Large e-commerce platforms are the most popular chopping channel and the most popular platform is Taobao (25 million monthly active users), followed by Pinduoduo (21.22 million monthly active users). Second-hand platforms have the highest TGI at 122.7 and the preowned good app Xianyu is the most popular (13.45 million monthly active users).

Consumer preferences: The importance of quality and brands is gradually increasing for those in lower tier cities. 66.2% of young people there pay more attention to quality and 60.2% focus on brands. Big e-commerce platforms have attracted the attention of young people in small towns by constantly launching social games and enabling group shopping functions. 

They also like to find discounts and do price comparisons. Price discount apps such as Save Money Express (省钱快报) (TGI 129) and Yitao (一淘) (TGI 122) are popular with young people in lower tier cities. 

Imported and international brand preferences: Young men in lower tier cities prefer local brands, and 52.22% prefer to buy domestic brands as much as possible. Xiaomi and Huawei are the most popular domestic digital brands among young men in the lower tier cities. Young women in small towns still prefer some luxury brands when it comes to beauty and  skincare, where the most popular brands are almost all international, with Lancôme at the top of their list.


According to the QuestMobile 2019 Lower Tier City Young People report. 

The top 5 TGI categories : Automotive (114.6), digital products (107), sports-related products (106.9), home products (106.4), home appliances (104.4).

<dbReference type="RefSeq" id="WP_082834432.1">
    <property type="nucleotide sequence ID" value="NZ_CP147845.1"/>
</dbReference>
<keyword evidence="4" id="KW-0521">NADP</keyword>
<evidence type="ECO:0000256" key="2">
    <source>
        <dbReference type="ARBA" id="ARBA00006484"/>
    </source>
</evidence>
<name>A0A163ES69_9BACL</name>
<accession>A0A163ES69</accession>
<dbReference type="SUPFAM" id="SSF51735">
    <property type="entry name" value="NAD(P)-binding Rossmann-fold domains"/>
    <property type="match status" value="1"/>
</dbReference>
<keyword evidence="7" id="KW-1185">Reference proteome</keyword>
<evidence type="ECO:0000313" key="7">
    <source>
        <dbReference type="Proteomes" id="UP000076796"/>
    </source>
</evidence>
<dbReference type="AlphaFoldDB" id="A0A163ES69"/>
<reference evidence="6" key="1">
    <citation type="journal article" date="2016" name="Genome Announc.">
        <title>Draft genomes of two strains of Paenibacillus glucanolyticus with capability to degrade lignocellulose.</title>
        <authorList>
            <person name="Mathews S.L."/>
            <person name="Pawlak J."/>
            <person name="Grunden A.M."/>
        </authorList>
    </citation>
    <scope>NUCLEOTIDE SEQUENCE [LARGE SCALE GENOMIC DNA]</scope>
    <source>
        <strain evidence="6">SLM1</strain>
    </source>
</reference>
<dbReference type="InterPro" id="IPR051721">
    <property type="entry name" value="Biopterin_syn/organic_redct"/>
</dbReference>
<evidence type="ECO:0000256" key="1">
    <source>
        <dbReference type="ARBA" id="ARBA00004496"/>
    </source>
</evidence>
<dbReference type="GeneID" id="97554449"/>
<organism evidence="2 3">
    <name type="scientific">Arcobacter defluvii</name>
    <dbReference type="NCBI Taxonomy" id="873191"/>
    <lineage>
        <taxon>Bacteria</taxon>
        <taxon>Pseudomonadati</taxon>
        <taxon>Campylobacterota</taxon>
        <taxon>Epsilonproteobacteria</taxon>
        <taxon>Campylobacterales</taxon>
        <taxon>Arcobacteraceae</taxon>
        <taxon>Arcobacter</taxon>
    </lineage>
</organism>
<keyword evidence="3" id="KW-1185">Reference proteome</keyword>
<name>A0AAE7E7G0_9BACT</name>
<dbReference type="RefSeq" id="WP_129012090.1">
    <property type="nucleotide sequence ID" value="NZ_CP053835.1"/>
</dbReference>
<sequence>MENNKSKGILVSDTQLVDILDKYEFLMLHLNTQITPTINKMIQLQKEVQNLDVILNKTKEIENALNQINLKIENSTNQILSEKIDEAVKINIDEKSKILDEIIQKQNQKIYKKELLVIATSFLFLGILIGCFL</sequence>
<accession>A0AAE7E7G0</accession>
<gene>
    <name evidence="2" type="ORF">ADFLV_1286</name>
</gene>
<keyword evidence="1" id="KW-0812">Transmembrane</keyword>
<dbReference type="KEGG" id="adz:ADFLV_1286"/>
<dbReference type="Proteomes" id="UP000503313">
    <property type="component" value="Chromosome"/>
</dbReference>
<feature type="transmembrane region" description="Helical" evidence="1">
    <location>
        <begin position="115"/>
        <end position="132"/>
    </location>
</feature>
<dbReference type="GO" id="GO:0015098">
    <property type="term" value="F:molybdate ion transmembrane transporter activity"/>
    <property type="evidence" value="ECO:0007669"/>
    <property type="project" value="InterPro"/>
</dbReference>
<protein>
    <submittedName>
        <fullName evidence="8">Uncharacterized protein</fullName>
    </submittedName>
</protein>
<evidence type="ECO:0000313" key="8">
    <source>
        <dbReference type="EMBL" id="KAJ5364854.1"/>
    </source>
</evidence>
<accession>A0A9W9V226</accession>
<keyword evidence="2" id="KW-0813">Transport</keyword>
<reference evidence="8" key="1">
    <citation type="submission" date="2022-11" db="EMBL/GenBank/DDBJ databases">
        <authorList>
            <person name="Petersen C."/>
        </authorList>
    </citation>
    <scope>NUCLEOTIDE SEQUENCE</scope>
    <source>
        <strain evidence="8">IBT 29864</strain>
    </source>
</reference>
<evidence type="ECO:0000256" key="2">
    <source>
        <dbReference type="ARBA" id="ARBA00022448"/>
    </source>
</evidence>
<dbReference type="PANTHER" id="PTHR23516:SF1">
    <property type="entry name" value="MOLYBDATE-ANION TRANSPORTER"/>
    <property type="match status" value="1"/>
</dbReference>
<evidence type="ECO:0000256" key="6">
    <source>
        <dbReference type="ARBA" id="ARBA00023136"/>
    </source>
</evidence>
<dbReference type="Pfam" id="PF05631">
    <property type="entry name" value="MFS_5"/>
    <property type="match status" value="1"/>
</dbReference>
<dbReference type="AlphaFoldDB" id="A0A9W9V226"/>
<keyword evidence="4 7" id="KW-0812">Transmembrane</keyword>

The top 5 TGI categories for young women: Underwear (110), women’s clothing (106.9), shoes (105.8), makeup (103.1), personal care products (101.4).


It’s never easy to enter a new market, especially when it requires understanding the sentiment of a new group of consumers and their communication channels. By working with our agency, we offer you the following benefits:

  • Helps you understand Chin’s lower tier cities young people
  • Helps you understand your competitors targeting China’s lower tier cities population
  • Helps you to determine the positioning of your products and plan digital marketing and ecommerce strategies
  • Helps you align your offerings more accurately with the expectations of Chinese customers.


“ Alarice helped us do comprehensive marketing research and create a strategy for China. The insights are extremely helpful and we are now ready to tackle China. Thanks Alarice team for the great work! ”
Kshitij Minglani
Co-Founder of Mindvalley Quests
“ Ashley, you’re living the Disney brand! Thanks for the amazingly insightful, high-energy and entertaining strategy workshops! ”
John Sinke
Director, Marketing at Hong Kong Disneyland
“ The number of room nights booked by Chinese clients has DOUBLED since November 2018. This is a great result! Our SMM and PR activities in China, run by Alarice, have been the major fuel behind this success. Thank you, Alarice team! ”
Anna Bolotskaya
Head of Marketing of the Metropol Hotel


Our China marketing research and strategy team gives you a detailed framework that will allow you to start and grow your business in mainland China. Our methodology mix is tailored for each project. In order to identify target consumers and understand their demands and develop marketing strategy for your product in China, Alarice team will develop tailor-made proposal for your project and discuss each phase methodology with your team to guarantee results. You can find more information about or methodology approaches here.



  1. Online Market Research
  2. Industry performance research
  3. Market sizing
  4. Competitors Benchmarking
  5.  Mystery Shopping
  6. Case Study


  1. Brand SMM Audit
  2. E-commerce Audit
  3. SWOT Analysis
  4. Perceived USPs
  5. Value Perceived


  1. Online Survey
  2. Consumer Panel
  3. Focus Groups
  4. In-depth interviews